How to Be an Effective Boss (Hint: It Requires an Identity Shift)
Leadership Tips for First-Time Managers
Stepping into a management role for the first time isn’t just a change of task — it’s a fundamental shift of identity.
To be successful, new managers must transition from getting the work done themselves to getting the work done through other people. This requires a new level of self-awareness, an additional range of skills, and a new perspective that redefines success.
If you’re a new manager, your definition of success must now include the success of others. Rather than focusing on your own performance, you need to be considering questions such as:
- How does the group or team accomplish its work?
- Are they effective as individuals?
- Do they collaborate?
- Are team members committed and engaged?
- How are individual motivations and needs connected to the work and the organization?
You may find it counterintuitive that the “script” you’ve had in your head and relied upon until now — “my skills, my talents, and my technical knowledge have led to my success” — is no longer your ticket to success as a new leader. In fact, sticking to that same script will actually make you less effective as a new leader.
Learn how to be an effective boss by following our 6 leadership tips for first-time managers.
How to Become an Effective Boss
Make These 6 Shifts for Success In Your New Role
As a new leader, you want to become an effective boss. So, to succeed in your new role, shift the way you think and act in these 6 key areas:
- Mindset: You’re leading others now, not just yourself, so gather resources on how to do this effectively.
- Relationships: You’ll want to shift from the role of “friend” to the role of “boss” when at work.
- Attitude: You’ll need to delegate the work and not try to do it all anymore.
- Perspective: You’ll want to be sure you’re seeing the bigger picture.
- Focus: You’ll want to focus on what’s right, not what’s easy or self-serving.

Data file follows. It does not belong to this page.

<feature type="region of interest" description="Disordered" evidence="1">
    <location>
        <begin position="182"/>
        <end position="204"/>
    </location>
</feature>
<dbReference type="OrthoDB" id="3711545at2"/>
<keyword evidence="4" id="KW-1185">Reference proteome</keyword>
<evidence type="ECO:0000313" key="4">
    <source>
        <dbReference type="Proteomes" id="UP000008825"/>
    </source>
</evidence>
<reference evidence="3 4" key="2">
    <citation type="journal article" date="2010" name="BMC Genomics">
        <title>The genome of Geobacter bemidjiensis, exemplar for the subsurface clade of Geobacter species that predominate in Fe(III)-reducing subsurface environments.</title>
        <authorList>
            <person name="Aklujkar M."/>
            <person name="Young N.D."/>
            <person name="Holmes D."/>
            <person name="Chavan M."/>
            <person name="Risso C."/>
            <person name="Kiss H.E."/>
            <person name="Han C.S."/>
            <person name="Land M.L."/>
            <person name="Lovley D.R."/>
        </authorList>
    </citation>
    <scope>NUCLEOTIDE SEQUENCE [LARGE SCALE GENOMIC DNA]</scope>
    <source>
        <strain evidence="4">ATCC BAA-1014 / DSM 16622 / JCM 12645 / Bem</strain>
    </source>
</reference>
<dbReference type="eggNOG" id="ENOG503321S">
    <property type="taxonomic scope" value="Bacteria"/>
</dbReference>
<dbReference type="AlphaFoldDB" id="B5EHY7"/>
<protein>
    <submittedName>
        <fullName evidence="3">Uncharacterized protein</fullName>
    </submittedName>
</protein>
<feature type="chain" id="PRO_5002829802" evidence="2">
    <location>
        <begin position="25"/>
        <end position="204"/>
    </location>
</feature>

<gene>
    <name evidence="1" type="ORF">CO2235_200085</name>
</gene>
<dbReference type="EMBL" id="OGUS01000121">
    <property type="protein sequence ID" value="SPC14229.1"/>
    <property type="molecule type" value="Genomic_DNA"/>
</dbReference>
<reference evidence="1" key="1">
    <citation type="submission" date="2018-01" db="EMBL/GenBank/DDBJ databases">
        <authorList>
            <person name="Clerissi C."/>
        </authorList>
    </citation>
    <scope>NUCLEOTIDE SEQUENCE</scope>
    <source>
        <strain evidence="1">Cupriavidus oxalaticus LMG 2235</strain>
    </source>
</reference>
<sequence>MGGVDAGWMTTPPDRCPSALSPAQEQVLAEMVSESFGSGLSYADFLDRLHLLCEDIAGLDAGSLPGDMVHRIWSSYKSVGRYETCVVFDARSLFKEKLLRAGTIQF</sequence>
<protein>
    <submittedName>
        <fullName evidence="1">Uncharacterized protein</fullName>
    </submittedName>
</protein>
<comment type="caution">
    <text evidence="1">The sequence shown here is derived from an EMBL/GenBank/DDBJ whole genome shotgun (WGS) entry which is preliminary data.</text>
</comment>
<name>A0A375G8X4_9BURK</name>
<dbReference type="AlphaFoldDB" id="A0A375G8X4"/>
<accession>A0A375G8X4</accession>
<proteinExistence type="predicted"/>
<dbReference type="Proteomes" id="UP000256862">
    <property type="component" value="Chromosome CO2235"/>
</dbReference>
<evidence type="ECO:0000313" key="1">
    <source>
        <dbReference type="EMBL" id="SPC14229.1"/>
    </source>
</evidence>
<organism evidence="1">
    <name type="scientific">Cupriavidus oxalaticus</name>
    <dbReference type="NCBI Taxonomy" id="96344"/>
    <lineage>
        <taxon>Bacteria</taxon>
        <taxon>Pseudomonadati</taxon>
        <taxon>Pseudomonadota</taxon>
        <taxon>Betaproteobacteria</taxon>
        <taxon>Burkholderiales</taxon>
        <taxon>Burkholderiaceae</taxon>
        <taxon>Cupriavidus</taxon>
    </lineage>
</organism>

- Skillset: You’ll want to develop new skills to manage your team effectively.
1. Shift your mindset.
Now is the time to become a more versatile leader. As a manager of others, you need to learn new ways of achieving results, because success isn’t about your individual contribution anymore. It’s about getting the best out of each direct report to meet the group’s goals. In this new role, versatility may be your best asset.
Being a versatile leader means that you can choose a range of responses to achieve results. Versatility requires you to open your eyes to your own preferences and behaviors, read others accurately, and learn a variety of tactics to deal with the most common challenges new managers face.
Take stock of your own strengths, weaknesses, and patterns — after all, who you are drives how you lead. Even though the emphasis is no longer on your individual performance, you need to understand your natural preferences and tendencies. The most effective way to lead others may not always be your default approach.
For example, you might be a person who thrives on the pressure of a tight deadline and, as an individual contributor, earned a reputation as someone who could roll up their sleeves and get the job done well, even at the last minute. But now, as a manager of others, using these same practices and preferences could lead to poor planning, micromanaging, or inadequate use of resources. If you assume everyone operates the same way you did as an individual contributor, you won’t see or leverage the array of talent on your team.
To be successful, you’ll want to have an open approach to learning new things. Our research has found that the most successful new leaders have a motivation to learn that comes from a belief that learning is fun, exciting, and engaging, and that far outweighs a motivation of rewards, recognition, and impressing others.
2. Shift your relationships.
Your former peers (some may even be your close friends) now directly report to you. Plus, you’re not just a team member. You now lead the team and should motivate others.
This shift from the role of “peer” to boss can be tricky. Former coworkers who were colleagues and friends will view you somewhat differently once you’re in a leadership position. Some helpful guidelines:
- Set clear expectations for friends and former coworkers.
- Treat team members fairly, but not necessarily equally, giving bonuses and raises based on merit, not favoritism.
- Build high-quality relationships with your subordinates, even those you don’t “click” with.